Medicine Balls provide a great way to train a lot of athletes at once, but most be done properly to gain the full effects of training. We throw med balls a lot, and when we do we focus on triple extention just like the clean. I feel our biggest training effect comes from how we teach the athletes how to catch them. We tell our athletes to pretend that there is a brick wall behind their hands the second the ball touches there hand. Catch the ball and stop, freeze the entire body, do not let the ball and their body to continue to move – be rigid, solid. A great drill for this is to have 2 athletes’ pair up and run across a gym playing catch. Athlete A is jogging straight while Athlete B is shuffling and passing to A. On the pass Athlete A lands on one foot and catches the Med Ball. The goal is to stick the landing on one foot and be rigid on the catch. Many of our athletes will have a hard time with this and hop several times trying to overcome momentum, they may also have a hard time catching and not allowing the med ball to keep the body from moving.
Another great exercise for this type of training we utilize is clock lunges. Imagine a clock face on the ground – the athlete lunges at 12 – 6 with the right leg and the back 6-12 with the left leg. After mastering this exercise we add light med balls or dumbbells to the exercise and have the athletes swing the weight towards our imaginary brick wall at the bottom of the lunge. This allows the body to once again overcome momentum and effectively stop.
There are several other examples and exercises like this that we utilize, I hope these two give you a snapshot of our system.
The great thing about this type of training is that we can do it with all ages, and in fact I think young athletes should start with this type of training. By starting at the core, we can tell our athletes, and more importantly show our athletes why we are training. Imagine a 260 pound offensive lineman that can lift a house stumbling and losing balance trying to catch an 8 pound dumbbell.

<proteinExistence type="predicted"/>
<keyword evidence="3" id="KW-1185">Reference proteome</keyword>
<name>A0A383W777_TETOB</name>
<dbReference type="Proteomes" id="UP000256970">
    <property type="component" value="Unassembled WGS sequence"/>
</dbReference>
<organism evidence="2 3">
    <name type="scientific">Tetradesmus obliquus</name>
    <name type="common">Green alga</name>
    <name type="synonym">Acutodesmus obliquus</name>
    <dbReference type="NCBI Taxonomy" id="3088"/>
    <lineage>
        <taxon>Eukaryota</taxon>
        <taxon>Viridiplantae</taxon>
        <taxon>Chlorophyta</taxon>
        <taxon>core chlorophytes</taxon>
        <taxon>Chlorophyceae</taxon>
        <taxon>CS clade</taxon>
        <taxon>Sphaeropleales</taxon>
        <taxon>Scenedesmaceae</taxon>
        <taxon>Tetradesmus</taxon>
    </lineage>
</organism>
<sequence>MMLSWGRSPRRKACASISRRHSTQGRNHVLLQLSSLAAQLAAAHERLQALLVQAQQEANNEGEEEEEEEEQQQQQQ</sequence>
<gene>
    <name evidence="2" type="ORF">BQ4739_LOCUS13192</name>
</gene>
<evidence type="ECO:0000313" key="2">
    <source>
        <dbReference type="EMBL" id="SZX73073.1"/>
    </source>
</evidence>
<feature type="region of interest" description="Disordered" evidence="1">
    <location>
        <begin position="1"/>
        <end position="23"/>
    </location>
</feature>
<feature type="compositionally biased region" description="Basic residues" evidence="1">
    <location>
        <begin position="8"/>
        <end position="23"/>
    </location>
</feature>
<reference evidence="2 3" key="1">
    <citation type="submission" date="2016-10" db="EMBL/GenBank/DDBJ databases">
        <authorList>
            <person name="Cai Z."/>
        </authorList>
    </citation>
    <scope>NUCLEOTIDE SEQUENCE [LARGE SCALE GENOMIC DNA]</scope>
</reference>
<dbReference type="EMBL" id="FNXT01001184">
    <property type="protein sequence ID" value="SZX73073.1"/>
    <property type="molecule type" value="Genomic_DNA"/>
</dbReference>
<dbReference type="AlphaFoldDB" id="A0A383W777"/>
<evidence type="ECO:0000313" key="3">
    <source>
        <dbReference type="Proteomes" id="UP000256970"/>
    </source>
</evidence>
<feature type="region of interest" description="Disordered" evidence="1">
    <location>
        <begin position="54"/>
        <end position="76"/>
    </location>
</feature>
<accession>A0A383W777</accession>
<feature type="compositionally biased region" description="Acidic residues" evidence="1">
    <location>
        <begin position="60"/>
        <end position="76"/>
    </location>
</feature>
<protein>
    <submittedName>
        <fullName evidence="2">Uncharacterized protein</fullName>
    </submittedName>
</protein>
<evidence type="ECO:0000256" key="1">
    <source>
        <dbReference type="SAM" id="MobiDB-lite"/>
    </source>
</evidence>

Sport performance examples such as this are plentiful. If we want to be better on game day you have to start by telling your players the “why”. Focus on burst and explosion, as well as being able to change direction. In order to change direction we have to be able to stop, and most of the time it is on one foot. Best of luck with your seasons and check out any session from Jimmy Radcliff for more great examples! ,
Johnson is a graduate of Normandale Community College, Augsburg College and the University of Minnesota, playing football at both NCC and Augsburg. “RJ” teaches physical education at Wayzata High School and is the Strength and Conditioning Coordinator for Wayzata Public Schools, a position he began in 2000. Wayzata Athletics have captured 52 team state titles in histenure; Johnson works directly with the three-time state champion football program as Director of Operations and Player Development. He is a member of the National Strength and Conditioning Association (NSCA) and is a Certified Strength and Conditioning Specialist as well as a Registered Strength and Conditioning Specialist – both certifications with Distinction and is the Minnesota NSCA State Director. NSCA awards include Minnesota High School Strength and Conditioning Professional of the Year 2010; State Director of the Year 2013; Strength of America Award 2015; and 2017 National High School Strength and Conditioning Coach of the Year. In 2017 he became a founding Board Member of the National High School Strength Coaches Association (NHSSCA); and serves as a Regional Director for the organization. A former volunteer firefighter, he also received an Award of Merit from the Minnesota Department of Health and Safety for participation in a lifesaving CPR/AED effort to revive a player that suffered sudden cardiac arrest while at practice. Johnson is a frequent clinician, speaker, author and his Wayzata Trojan Power program has been visited by over 50 other high school and small college programs. He also volunteered his time in the Rockford School District where he and his wife and four children reside by serving as the Rockford Area Youth Athletic Association President and Youth Football Director.